On Friday, August 2, 2013 12:47:27 PM UTC-4, spudb...@aol.com wrote:
> On DDT, because it hasn't been used in Africa to supress the Anopholes 
> misquito, millions have died. and yeah, Craig, it was to assuage 
> Progressive's sensibilities, so we won't have a "Silent Spring." 

The information that you have been supplied with is false. It has been 
manufactured by paid right wing ideologues to generate fear and anger 
around environmental awareness. You will likely never be able to accept 
this, but it is true.

This recent media blitz has not come from anyone who knows anything about 
DDT, or malaria, or Africa, but from Conservative/Libertarian think tanks 
which exist only to promote purely economic motives.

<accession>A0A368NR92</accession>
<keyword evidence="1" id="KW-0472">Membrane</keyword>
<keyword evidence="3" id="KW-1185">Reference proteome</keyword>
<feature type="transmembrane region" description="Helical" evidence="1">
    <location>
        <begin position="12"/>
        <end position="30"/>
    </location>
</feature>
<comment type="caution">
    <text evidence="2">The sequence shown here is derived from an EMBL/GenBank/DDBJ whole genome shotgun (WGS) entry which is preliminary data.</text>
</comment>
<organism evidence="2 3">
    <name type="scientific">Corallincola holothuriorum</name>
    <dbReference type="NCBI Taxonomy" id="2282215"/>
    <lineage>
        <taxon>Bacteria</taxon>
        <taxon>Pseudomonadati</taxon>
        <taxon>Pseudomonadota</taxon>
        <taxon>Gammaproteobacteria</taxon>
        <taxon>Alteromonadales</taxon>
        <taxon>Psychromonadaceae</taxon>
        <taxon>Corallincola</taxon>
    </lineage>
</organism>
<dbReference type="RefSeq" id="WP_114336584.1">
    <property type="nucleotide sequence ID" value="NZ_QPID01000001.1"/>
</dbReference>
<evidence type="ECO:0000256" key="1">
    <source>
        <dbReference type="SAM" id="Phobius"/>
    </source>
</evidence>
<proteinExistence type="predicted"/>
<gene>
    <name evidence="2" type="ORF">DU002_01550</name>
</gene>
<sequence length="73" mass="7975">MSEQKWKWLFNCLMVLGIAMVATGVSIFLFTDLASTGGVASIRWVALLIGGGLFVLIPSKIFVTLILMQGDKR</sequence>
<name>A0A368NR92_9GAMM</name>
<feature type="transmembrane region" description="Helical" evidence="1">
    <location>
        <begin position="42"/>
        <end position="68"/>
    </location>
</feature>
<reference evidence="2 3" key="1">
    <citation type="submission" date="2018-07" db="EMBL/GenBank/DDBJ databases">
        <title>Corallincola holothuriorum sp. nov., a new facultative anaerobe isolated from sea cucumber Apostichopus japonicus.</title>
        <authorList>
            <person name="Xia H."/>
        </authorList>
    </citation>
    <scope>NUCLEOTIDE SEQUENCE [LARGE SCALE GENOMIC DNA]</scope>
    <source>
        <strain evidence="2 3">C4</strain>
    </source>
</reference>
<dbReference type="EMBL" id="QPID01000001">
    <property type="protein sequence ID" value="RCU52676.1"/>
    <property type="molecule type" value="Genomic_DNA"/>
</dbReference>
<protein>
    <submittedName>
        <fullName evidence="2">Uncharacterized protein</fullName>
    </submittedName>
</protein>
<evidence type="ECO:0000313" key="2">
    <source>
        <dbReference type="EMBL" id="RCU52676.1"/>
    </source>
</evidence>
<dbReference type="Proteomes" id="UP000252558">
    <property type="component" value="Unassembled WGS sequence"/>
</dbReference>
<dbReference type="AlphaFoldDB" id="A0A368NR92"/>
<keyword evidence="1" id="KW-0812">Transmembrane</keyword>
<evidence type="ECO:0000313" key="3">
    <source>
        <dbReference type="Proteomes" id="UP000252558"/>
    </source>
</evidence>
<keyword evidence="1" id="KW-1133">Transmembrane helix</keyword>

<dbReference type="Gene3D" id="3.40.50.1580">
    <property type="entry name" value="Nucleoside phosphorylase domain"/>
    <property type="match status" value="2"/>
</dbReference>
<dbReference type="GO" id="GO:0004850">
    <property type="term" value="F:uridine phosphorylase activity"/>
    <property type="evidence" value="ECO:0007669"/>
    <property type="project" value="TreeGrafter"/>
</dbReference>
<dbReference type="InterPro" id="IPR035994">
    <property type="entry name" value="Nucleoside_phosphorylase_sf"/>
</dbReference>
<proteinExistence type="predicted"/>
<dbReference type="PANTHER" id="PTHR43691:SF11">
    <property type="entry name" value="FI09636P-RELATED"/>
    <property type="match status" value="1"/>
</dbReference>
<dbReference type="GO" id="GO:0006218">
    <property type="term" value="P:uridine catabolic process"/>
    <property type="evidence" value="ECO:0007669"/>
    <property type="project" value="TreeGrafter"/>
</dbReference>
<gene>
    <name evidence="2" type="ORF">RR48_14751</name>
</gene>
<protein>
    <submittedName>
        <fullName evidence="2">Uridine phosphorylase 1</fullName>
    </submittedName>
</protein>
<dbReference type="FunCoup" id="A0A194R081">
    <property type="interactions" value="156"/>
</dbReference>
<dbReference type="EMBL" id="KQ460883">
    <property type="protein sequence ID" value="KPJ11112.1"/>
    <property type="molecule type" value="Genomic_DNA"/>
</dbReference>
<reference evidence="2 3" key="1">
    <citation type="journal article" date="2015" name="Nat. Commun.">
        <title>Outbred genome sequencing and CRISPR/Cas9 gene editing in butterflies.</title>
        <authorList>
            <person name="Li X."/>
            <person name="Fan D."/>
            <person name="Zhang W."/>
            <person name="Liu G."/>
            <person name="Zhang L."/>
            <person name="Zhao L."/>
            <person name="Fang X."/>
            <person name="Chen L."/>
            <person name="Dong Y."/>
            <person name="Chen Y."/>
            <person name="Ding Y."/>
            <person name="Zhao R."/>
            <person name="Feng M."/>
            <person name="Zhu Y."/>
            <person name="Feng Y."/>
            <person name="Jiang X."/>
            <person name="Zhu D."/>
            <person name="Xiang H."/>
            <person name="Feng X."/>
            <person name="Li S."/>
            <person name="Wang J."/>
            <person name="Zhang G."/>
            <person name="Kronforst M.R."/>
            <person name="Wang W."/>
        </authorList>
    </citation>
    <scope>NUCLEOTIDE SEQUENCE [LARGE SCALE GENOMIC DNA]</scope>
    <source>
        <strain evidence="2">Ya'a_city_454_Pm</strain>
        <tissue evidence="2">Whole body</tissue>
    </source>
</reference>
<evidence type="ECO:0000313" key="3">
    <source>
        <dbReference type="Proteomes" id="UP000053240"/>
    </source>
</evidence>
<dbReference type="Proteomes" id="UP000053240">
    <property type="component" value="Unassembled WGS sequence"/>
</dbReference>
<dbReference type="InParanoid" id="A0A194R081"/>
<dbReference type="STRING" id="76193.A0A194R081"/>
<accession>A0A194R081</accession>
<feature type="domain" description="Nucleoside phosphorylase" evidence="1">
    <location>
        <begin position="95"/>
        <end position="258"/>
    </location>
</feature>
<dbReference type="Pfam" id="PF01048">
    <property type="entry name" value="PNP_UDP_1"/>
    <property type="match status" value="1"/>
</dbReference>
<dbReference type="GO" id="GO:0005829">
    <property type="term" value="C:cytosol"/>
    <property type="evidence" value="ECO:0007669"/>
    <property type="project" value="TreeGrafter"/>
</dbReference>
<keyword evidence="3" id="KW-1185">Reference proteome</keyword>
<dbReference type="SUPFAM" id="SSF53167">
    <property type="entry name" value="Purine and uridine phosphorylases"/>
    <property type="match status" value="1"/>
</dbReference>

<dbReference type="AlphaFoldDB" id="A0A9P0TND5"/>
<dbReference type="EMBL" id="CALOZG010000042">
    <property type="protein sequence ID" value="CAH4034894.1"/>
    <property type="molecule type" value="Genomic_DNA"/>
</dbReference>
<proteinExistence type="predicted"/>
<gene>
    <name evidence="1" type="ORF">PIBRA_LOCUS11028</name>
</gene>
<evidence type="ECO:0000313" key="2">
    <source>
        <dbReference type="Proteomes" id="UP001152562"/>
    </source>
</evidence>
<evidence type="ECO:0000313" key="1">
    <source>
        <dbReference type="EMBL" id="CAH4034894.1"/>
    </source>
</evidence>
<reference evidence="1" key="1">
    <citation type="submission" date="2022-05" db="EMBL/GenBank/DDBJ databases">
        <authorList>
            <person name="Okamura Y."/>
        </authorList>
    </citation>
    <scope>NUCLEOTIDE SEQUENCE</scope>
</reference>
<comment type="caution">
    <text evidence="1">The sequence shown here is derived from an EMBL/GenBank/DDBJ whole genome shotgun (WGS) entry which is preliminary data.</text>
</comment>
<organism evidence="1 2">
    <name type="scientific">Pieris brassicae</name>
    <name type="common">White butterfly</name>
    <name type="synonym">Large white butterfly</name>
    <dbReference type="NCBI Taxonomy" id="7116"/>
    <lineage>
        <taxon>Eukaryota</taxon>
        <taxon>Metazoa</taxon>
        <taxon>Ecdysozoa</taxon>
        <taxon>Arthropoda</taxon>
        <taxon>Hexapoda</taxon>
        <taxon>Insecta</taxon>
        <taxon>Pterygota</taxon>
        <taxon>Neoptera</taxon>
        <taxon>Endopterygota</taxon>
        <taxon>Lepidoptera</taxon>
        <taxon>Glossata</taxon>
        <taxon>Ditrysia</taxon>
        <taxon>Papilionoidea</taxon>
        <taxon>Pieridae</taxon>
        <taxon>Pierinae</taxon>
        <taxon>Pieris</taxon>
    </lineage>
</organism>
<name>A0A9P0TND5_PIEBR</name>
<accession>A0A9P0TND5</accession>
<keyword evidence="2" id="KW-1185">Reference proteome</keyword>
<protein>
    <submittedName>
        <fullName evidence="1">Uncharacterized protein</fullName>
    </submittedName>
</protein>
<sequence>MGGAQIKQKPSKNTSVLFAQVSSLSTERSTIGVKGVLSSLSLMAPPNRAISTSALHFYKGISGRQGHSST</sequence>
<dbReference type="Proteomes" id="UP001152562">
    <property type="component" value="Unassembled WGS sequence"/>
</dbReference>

"Leading the charge against Carson is the Competitive Enterprise Institute, 
> a Washington think tank "dedicated to advancing the principles of free 
> enterprise and limited government." The CEI maintains a site called "Rachel 
> Was Wrong," whose homepage reads, "[T]oday millions of people around the 
> world suffer the painful and often deadly effects of malaria because one 
> person sounded a false alarm. That person is Rachel Carson." The site 
> displays images of malaria's victims, mostly Ugandan children.
> If these outlets are to be believed, Rachel Carson should be placed in the 
> same category as Stalin and Pol Pot (indeed, a reprint of the FrontPage 
> article on Free Republic does just that). But fortunately for Carson's 
> legacy, her detractors all overlook some crucial evidence exonerating her 
> from the genocide rap. In fact, they're so important, I'll put them in bold:
> 'Silent Spring' never actually called for a ban on DDT. I'm not saying 
> Carson was a fan of the stuff, but she didn't say that its use should be